Again, not so much. Most plans in Japan cost at least that much, and most cost more, especially with full Internet connectivity and unlimited data plans. What hurts SoftBank is not the overall price of the plan, but rather SoftBank’s high per-minute charges. Most of my students express deep envy over the iPhone, but say they can’t afford it because it costs 42 yen per minute, and SoftBank’s cheap White Plan only allows free calls among fellow SoftBank users. Were most students already SoftBank users, the iPhone would take off; since most are not, calling their friends would be way too expensive. SoftBank must somehow reach a critical mass before the free-calls deal means much to most people.

Gizmodo followed up on Wired’s story, but got even more wrong. They also misquoted Hayashi, claiming that he fault’s the iPhone’s lack of emoji as a reason it’s failing. Except Hayashi didn’t say that, he said it used to lack emoji, but SoftBank “did a good follow up job” by getting Apple to add that.

Gizmodo shows up a key element in the “iPhone is doomed in Japan” scenario painters: using whatever excuses are handy, not rational, in predicting or proclaiming doom. When the iPhone came out, it was the lack of emoji, a wrist strap, 1-seg TV tuner, electronic wallet feature, and QR Code reader. While the iPhone still lacks the e-wallet feature, it now has emoji & QR Code readers, you can get a 1-seg add-on, and straps are easily added using neoprene covers with strap hooks. So is it mostly cool now?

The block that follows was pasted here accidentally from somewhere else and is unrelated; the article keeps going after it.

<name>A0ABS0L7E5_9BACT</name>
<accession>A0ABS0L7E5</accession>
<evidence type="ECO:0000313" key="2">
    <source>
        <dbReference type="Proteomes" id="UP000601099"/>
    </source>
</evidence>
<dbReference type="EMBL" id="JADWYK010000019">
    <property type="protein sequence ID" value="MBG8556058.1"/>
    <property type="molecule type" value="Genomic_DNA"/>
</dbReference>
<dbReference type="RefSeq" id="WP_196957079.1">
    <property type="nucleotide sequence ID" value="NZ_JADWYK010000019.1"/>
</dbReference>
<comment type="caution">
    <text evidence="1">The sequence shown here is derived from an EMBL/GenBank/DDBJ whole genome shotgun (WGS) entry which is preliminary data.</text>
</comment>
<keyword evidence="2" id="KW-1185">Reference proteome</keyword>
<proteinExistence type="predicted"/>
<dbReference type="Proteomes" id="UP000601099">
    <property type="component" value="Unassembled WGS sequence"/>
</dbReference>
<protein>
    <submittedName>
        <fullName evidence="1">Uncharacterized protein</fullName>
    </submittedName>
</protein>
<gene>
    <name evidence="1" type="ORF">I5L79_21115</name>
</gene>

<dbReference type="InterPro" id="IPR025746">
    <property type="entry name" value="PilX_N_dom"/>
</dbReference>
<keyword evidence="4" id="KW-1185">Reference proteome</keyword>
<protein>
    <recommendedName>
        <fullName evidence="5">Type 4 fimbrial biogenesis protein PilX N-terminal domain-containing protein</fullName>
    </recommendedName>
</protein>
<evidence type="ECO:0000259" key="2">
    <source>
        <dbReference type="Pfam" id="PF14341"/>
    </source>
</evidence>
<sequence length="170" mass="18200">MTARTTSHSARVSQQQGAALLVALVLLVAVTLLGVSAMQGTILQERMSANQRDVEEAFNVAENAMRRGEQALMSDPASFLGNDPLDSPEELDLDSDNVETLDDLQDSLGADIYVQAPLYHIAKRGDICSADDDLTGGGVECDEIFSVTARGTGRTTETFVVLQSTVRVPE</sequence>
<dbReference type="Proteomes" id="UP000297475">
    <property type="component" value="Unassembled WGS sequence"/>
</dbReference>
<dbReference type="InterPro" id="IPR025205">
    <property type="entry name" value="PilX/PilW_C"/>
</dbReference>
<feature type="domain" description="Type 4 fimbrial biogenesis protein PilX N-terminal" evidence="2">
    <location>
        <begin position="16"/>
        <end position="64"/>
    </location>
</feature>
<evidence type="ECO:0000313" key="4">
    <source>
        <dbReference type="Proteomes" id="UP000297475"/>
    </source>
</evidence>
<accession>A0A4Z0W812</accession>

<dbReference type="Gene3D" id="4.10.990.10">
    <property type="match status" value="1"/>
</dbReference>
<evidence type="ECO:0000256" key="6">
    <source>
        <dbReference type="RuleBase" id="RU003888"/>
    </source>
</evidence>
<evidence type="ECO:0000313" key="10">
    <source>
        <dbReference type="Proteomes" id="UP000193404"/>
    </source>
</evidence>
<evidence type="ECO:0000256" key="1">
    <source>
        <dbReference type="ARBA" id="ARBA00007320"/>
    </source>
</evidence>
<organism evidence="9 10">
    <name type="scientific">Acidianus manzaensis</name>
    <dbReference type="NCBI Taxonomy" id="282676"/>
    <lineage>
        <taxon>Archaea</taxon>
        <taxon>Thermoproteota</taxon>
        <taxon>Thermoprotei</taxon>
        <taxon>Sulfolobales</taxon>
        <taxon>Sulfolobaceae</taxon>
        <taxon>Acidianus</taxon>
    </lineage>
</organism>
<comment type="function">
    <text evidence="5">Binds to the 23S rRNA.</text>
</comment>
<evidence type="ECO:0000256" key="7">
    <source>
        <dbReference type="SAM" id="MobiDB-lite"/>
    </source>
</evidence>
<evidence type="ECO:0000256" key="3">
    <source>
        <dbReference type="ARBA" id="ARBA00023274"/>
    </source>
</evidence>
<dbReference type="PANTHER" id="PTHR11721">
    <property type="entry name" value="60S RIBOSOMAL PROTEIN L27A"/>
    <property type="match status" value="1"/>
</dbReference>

Of course not. Why? Because of the phone’s “high monthly plan, lack of multimedia messaging support, and dependence on a computer for syncing.” The iPhone is already seeing a big cut in the pricing plan, and frankly, the computer syncing issue is bogus–most Japanese people have computers today. But when these issues dissipate like the old ones did, how much you want to bet that they’ll find a list of new reasons? It’s a sucker bet: some people are just latched onto the idea that the iPhone will never succeed in Japan, and until its sales become undeniably massive, they’ll just keep on finding excuses, most likely based upon why the iPhone doesn’t include every single feature in every other cell phone in Japan.